A brief biography of Hisham al-Jawaliqi
By: Muhammad Rida Ja‘fari
Hisham ibn Salim is the second of the two Hishams to whom they attributed the doctrine of pure corporealism and anthropomorphism; we shall review what has been cited in both Imami and non-Imami hadith.
1. A Tradition from Muhammad ibn Hakim, who said: I described for Abu 'l-Hasan, peace be upon him, the belief of Hisham al-Jawaliqi, and what he says about the long- haired young man (ash-shabu 'l-muwaffar) . . .6
A Tradition from Ibrahim ibn Muhammad al-Khazzaz and Muhammad ibn al-Husayn who said: We called upon Abu 'l-Hasan ar-Rida, peace be upon him, and we related to him that Muhammad, may Allah bless him and his family and [grant them salvation], saw his Lord in the form of a long-haired young man, of the age of boys of thirty years. We said: 'Hisham ibn Salim and his renowned companion at-Taq7 and al-Maythami8 stated that He is hollow in the centre but the rest is firm.'9
A Tradition from Ahmad ibn Muhammad ibn Abi Nasr al- Bazanti from ar-Rida, peace be upon him. He said: He said to me: 'O Ahmad! What is the difference between you and the followers of Hisham ibn al-Hakam with respect to Unicity?' I said: 'May I be made your ransom! We believe in the form because of the hadith which narrates: "The Prophet of Allah, may Allah bless him and his family [and grant them salvation], saw his Lord in the form of a young man", and Hisham ibn al-Hakam believes in denying [that God has a] body.'10
This indicates that Hisham denied the form, because its assertion would require that Allah has a body.
2. al-Kishshi relates from ‘Abdu 'l-Malik ibn Hisham al-Hannat that he said to Abu 'l-Hasan ar-Rida, peace be upon him: May I be made your ransom! Hisham ibn Salim claims that Allah, the Great, the Exalted, is a form, and that Adam was created in the image of the Lord, and he describes this and that – and I indicated my flank and the hair on my head11 – and Yunus12 a client of the Al Yaqtin and Hisham ibn al- Hakam claim that God is a thing unlike [other] things, that things are distinct from Him and He from things.
They claim that the substantiation of a thing is a body, that He is a body unlike [other] bodies, a thing unlike things, substantiated and existent, not absent or non-existent, excepted from two restrictions: the restriction of invalidity,13 and the restriction of anthropomorphism; and which of these two beliefs should I believe?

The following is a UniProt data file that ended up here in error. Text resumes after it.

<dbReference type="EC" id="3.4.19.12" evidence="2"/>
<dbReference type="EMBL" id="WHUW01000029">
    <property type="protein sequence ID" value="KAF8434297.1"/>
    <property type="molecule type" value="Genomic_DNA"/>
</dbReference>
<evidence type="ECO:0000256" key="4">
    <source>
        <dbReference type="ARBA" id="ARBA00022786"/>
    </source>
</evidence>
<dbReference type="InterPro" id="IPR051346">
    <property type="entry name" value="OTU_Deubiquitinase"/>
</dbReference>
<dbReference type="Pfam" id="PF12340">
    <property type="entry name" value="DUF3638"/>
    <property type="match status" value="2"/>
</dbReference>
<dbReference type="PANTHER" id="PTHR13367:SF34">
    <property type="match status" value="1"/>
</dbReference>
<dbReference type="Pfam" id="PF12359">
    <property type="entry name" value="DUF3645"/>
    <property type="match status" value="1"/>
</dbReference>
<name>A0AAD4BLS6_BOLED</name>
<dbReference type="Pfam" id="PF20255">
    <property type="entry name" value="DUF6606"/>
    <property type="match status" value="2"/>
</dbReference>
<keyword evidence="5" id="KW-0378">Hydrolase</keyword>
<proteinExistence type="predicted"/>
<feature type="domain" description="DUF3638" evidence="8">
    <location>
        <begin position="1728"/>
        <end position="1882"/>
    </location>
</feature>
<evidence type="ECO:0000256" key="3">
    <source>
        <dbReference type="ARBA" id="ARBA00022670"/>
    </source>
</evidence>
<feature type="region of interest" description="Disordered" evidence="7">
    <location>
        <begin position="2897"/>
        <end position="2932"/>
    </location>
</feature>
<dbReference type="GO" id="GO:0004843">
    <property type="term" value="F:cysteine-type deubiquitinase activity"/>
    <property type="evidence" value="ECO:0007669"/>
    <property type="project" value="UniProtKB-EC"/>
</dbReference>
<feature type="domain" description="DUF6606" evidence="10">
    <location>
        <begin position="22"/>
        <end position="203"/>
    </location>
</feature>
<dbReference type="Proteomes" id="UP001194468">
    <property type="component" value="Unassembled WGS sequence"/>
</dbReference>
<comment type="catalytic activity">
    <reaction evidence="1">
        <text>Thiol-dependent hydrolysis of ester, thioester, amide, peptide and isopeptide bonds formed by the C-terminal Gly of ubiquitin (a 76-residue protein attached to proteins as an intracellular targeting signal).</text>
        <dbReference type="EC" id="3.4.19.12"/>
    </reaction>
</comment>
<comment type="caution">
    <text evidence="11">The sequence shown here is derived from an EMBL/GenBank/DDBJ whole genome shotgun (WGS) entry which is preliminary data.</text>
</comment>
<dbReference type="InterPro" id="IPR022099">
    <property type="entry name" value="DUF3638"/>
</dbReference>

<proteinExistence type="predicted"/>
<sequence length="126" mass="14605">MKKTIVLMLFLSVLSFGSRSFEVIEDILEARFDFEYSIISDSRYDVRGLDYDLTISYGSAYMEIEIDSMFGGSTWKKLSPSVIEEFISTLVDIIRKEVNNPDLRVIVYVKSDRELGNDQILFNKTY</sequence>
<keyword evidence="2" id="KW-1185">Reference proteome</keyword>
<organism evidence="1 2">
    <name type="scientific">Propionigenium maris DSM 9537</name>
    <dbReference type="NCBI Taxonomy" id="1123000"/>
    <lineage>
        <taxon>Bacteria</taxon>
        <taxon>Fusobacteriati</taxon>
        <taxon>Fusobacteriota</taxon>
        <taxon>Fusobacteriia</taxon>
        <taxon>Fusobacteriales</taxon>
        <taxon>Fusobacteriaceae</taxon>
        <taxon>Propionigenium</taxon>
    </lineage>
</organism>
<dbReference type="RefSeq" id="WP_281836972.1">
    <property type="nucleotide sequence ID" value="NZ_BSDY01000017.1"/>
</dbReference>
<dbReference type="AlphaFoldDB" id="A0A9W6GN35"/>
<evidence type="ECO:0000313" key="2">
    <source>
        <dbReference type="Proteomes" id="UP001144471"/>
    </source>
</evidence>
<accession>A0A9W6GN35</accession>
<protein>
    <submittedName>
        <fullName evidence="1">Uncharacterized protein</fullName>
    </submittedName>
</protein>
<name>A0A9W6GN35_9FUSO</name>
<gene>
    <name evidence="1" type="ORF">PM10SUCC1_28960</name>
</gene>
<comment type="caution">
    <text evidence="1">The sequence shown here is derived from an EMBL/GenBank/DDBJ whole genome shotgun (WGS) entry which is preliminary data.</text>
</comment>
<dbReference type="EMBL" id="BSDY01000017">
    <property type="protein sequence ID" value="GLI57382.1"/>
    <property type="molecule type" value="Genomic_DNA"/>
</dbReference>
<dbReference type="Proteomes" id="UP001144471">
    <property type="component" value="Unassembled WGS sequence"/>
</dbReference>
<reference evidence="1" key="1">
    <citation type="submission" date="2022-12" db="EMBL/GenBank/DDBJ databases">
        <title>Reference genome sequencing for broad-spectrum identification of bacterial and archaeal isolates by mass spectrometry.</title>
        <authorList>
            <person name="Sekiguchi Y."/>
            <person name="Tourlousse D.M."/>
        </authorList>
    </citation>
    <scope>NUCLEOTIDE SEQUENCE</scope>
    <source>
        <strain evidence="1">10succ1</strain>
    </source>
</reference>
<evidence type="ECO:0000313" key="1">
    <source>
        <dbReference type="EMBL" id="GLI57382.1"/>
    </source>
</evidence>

He, peace be upon him, said: [Hisham ibn al-Hakam] meant substantiation, and [Hisham ibn Salim] compared his Lord with a created thing, may Allah – Who has no likeness, no equal, no model, no parallel, and is not included in the attribute of created beings – be raised above this. Do not believe the like of what Hisham ibn Salim believed; believe what was stated by the client of the clan of Yaqtin [Yunus] and his companion [Hisham ibn al-Hakam].14
3. Hisham ibn Salim al-Jawaliqi and his followers used to say: "God is in human form, the uppermost part of Him is hollow, and the lowest part is solid; He is a radiant light shining with a white light, He has five senses like humans, a hand, a leg, a nose, an ear, and a mouth, and He has abundant black hair which is a black light [since all of Him is light, and His body is white light, His abundant hair is black light], but he has no flesh nor blood,15 and they affirm that he has every human limb except private parts and a beard",16 and they deny, despite that, that He is a body,17and they relate that this was a view of Mu’minu t-Taq and ‘Ali ibn Maytham.18
But ash-Shahristani and as-Safadi relate on the authority of Mu’minu 't-Taq that he, stated: "Allah is a light in the form of a divine human" and refuted that He was a body, but he said: "It has been related in a Tradition: 'Allah created Adam in His image' and 'in the image of the Merciful', and the Tradition must be said to be true."19 ash-Shahristani adds: "What is related on his authority with regard to anthropomorphism is without truth."20
Nevertheless, they relate that he believed in determinism and anthropomorphism, he and his followers, the 'Shaytaniyyah'21 and that 'truly Allah is a limited and finite body.'22
They mention 'ash-Shaytaniyyah' and 'al-Mushabbihah,' and say: "They are affiliated to Shaytanu 't-Taq, and it is narrated from him that he believes in many of the anthropomorphic statements of the Rawafid [?],"23
From another stand-point, they cite in the biography of Mu’minu 't-Taq: 'He was a Mu‘tazili',24 and 'he shared the innovation of both the Mu‘tazilah and the Rafidah.'25